Profile%20of%20Developing%20Countries_rev10

Profile%20of%20Developing%20Countries_rev10 - Profile of...

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Profile of Developing Countries INSTITUTIONS Weak or non-inclusive political institutionalization Political control in LDCs tend to be held by a relatively small elite group (political leaders, traditional royalty, high ranking military officers, senior civil servants & administrators, and executives in corporations, large landowners, major businessmen & leading professionals) Authoritarian leaders need some degree of consensus among the influential elite unless they are willing and prepared to use police or military repression, perhaps with support of a strong foreign power. Government is over-sized relative to size of economy. Too many levels of government and bureaucracy exist. What small percentage of the adult population is able to read and write are employed within the public sector. A general lack of market-enabling institutions, or existing institutions are under-developed and ineffective. Legal System Commercial Law, Company Law, Patent Laws, Property Rights Law, Bankruptcy Laws, etc. not clearly defined, developed – or, not secure or enforced. Tax code: May be underdeveloped or too complex & punitive. Financial Markets Stock exchange Banking system Other Lending institutions
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Judicial System Judges are untrained or incapable of interpreting and applying the law correctly or impartially Media and Information Networks Usually controlled by government & information is filtered or censored Regulatory Oversight of Infrastructure, Industry & Competition Utilities usually owned & heavily regulated by government. Or, if owned by private firms, these firms will tend to have strong ties to the ruling class or party. Contracts are awarded on the basis of personal connections to members of the ruling party or to the party itself. Infrastructure is highly regulated (labor force employed, output & price), creating inefficiencies that lead to outages and/ or insufficient infrastructure to service poor rural communities. Lack of Rule of Law (or Ineffective Law Enforcement) Rule of law: Tends to be weak or non-existent. Judicial system is under-developed. Not enough judges; or judges lack the training needed to correctly interpret and apply the law; and/or may be influenced by bribes and loyalty to one of the stakeholders involved in the case. Once a penalty is assessed, or sentence is passed, it is difficult to implement. Law are so complex, rigid and punitive, that finding ways around the legal red tape becomes routine. Without Rule of Law, corruption flourishes.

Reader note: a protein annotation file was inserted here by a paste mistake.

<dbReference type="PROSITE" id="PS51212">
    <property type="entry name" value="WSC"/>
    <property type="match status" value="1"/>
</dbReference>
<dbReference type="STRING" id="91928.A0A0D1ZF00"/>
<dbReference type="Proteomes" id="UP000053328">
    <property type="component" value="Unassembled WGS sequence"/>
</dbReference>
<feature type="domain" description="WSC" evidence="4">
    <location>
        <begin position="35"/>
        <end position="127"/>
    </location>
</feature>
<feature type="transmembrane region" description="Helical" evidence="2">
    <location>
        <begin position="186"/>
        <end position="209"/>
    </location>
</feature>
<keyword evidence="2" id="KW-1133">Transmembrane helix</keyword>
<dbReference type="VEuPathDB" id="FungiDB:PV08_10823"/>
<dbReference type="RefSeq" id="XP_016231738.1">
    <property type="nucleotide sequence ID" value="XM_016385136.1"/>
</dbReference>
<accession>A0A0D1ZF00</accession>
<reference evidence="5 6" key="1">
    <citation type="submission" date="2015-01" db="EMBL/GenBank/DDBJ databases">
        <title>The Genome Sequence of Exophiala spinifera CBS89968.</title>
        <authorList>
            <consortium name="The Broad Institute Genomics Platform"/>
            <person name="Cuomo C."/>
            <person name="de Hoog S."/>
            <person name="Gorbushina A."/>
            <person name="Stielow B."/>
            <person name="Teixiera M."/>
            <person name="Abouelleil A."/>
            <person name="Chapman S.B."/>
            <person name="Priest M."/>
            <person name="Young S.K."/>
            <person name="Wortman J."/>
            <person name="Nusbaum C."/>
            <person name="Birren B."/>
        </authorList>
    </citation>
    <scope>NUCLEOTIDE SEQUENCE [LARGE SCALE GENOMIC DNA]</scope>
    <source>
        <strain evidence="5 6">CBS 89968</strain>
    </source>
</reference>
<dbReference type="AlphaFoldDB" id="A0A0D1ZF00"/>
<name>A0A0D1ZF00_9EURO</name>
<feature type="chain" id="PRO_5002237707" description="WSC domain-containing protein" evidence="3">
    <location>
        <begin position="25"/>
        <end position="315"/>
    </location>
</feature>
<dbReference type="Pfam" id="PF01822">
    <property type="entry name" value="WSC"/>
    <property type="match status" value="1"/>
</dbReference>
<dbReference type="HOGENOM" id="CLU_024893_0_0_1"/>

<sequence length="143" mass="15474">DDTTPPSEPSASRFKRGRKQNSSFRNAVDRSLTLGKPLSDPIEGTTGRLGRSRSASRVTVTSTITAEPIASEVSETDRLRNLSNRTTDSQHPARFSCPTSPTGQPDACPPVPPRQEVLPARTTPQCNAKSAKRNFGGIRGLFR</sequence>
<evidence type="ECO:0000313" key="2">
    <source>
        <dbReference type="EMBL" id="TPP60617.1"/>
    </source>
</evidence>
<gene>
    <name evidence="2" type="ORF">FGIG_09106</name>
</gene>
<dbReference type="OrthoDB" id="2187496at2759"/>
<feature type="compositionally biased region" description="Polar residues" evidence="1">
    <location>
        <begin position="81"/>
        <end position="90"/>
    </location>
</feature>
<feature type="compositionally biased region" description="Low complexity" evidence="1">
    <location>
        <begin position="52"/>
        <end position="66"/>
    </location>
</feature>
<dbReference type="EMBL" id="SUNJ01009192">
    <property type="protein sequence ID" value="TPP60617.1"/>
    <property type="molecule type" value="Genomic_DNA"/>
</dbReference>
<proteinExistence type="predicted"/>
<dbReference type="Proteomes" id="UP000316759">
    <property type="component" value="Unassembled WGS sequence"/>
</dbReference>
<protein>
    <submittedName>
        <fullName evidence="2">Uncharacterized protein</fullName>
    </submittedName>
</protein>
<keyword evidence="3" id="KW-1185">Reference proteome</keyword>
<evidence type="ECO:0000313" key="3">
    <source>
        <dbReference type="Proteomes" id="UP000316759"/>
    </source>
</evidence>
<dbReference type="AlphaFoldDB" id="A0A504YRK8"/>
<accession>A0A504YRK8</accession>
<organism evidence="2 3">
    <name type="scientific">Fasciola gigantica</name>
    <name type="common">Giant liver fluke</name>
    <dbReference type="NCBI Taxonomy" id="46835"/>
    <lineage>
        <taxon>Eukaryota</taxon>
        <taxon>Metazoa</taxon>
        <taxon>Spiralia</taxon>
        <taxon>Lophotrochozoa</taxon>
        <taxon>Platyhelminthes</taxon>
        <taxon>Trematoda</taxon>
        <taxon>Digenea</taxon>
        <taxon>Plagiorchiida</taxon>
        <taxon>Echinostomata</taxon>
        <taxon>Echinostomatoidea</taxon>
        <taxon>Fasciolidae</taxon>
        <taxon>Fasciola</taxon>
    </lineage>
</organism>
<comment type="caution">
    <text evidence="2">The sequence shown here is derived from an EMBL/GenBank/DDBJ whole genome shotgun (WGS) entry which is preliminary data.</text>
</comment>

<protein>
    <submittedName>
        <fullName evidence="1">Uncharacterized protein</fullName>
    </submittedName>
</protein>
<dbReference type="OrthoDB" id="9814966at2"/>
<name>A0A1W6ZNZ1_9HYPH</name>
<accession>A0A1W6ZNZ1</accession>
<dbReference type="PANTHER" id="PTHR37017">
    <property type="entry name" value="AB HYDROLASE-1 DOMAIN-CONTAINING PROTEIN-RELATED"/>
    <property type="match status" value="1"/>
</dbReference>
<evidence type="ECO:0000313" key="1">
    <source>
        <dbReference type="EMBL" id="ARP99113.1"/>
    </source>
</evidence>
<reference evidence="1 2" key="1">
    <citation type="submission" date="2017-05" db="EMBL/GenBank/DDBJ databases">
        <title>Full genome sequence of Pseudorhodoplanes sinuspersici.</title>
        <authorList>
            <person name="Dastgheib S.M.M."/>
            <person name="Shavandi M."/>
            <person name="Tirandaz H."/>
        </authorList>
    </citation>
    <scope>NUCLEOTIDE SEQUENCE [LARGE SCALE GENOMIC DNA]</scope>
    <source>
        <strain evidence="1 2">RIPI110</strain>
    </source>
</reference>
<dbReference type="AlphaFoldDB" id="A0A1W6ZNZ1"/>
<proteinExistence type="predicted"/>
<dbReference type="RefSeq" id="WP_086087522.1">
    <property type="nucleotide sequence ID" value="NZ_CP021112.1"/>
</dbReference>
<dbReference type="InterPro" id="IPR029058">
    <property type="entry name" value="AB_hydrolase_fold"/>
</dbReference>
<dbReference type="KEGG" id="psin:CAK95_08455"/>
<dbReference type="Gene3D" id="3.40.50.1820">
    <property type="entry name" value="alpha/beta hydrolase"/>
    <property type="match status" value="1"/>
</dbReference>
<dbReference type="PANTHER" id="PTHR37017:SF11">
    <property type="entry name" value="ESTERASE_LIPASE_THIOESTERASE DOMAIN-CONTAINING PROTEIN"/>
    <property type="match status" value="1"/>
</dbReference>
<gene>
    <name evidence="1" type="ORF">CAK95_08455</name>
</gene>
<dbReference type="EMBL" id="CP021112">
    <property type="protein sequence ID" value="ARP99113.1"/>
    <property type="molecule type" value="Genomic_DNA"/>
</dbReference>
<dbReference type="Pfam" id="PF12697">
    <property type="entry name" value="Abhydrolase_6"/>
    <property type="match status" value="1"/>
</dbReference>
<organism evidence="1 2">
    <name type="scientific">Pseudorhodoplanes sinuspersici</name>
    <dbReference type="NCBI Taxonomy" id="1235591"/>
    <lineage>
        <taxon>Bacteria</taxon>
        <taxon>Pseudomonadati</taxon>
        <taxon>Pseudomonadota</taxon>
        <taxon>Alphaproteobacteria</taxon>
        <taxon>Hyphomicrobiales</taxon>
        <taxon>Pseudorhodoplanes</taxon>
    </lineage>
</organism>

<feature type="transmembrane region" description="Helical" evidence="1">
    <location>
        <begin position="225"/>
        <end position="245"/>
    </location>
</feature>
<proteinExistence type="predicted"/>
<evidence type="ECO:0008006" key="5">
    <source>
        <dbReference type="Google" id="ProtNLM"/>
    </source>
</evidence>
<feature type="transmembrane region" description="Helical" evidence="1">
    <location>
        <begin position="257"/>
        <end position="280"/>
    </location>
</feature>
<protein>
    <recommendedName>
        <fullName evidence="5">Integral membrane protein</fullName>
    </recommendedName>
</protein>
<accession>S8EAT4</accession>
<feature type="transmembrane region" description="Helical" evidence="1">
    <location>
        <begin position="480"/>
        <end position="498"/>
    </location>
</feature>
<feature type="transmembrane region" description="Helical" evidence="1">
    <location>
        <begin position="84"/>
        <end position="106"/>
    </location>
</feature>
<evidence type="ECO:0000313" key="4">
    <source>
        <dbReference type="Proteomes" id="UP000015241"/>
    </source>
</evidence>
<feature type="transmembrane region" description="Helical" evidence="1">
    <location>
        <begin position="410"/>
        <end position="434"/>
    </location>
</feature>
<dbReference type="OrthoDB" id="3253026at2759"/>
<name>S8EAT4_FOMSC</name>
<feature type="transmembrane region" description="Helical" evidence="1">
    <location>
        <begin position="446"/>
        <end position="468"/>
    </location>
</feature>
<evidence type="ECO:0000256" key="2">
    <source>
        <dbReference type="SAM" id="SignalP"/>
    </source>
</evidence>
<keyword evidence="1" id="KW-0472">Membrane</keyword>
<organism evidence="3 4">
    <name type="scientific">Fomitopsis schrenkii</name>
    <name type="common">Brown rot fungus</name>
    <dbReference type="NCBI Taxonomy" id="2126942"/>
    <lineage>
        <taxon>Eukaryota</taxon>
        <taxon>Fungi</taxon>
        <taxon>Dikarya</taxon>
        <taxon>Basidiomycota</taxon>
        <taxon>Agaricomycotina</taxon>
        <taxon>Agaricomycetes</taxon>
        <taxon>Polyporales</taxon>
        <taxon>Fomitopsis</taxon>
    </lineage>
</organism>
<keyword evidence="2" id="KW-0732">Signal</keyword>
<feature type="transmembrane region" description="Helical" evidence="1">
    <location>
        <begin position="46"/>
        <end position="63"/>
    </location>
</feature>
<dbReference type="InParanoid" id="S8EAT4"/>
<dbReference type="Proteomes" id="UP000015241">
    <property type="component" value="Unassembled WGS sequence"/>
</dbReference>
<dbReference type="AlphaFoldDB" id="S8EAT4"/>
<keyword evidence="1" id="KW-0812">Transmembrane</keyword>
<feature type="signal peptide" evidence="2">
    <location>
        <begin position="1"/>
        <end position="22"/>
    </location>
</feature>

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Extensive Bureaucracy and Red Tape A major objective of government is to keep the unemployment rate as low as possible – especially among literate adults. One popular way of reducing unemployment is to “grow the size of government” so that more people may be employed. To justify employing more people within the public sector,
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This note was uploaded on 11/10/2011 for the course ECON 4310 taught by Professor Staff during the Fall '08 term at Kennesaw.

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Profile%20of%20Developing%20Countries_rev10 - Profile of...

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